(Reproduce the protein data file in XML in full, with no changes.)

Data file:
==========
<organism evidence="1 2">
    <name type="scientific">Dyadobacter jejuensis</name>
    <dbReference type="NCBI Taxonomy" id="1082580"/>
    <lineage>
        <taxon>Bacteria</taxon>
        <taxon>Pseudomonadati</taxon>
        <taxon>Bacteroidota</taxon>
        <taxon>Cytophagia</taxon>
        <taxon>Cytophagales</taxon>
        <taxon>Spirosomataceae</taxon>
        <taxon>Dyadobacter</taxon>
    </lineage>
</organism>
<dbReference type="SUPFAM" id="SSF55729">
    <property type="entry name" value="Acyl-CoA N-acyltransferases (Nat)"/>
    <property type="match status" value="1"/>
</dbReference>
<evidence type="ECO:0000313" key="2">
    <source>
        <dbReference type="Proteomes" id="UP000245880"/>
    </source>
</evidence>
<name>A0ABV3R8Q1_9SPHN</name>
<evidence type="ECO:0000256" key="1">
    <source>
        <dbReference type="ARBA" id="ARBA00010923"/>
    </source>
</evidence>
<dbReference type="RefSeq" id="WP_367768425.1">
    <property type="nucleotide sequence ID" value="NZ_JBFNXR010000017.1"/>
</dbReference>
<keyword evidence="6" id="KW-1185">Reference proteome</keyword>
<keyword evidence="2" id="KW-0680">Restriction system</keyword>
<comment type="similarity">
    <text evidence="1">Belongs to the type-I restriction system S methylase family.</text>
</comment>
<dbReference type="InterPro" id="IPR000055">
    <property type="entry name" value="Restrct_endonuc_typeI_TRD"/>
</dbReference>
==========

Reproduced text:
<organism evidence="1 2">
    <name type="scientific">Dyadobacter jejuensis</name>
    <dbReference type="NCBI Taxonomy" id="1082580"/>
    <lineage>
        <taxon>Bacteria</taxon>
        <taxon>Pseudomonadati</taxon>
        <taxon>Bacteroidota</taxon>
        <taxon>Cytophagia</taxon>
        <taxon>Cytophagales</taxon>
        <taxon>Spirosomataceae</taxon>
        <taxon>Dyadobacter</taxon>
    </lineage>
</organism>
<dbReference type="SUPFAM" id="SSF55729">
    <property type="entry name" value="Acyl-CoA N-acyltransferases (Nat)"/>
    <property type="match status" value="1"/>
</dbReference>
<evidence type="ECO:0000313" key="2">
    <source>
        <dbReference type="Proteomes" id="UP000245880"/>
    </source>
</evidence>
<name>A0ABV3R8Q1_9SPHN</name>
<evidence type="ECO:0000256" key="1">
    <source>
        <dbReference type="ARBA" id="ARBA00010923"/>
    </source>
</evidence>
<dbReference type="RefSeq" id="WP_367768425.1">
    <property type="nucleotide sequence ID" value="NZ_JBFNXR010000017.1"/>
</dbReference>
<keyword evidence="6" id="KW-1185">Reference proteome</keyword>
<keyword evidence="2" id="KW-0680">Restriction system</keyword>
<comment type="similarity">
    <text evidence="1">Belongs to the type-I restriction system S methylase family.</text>
</comment>
<dbReference type="InterPro" id="IPR000055">
    <property type="entry name" value="Restrct_endonuc_typeI_TRD"/>
</dbReference>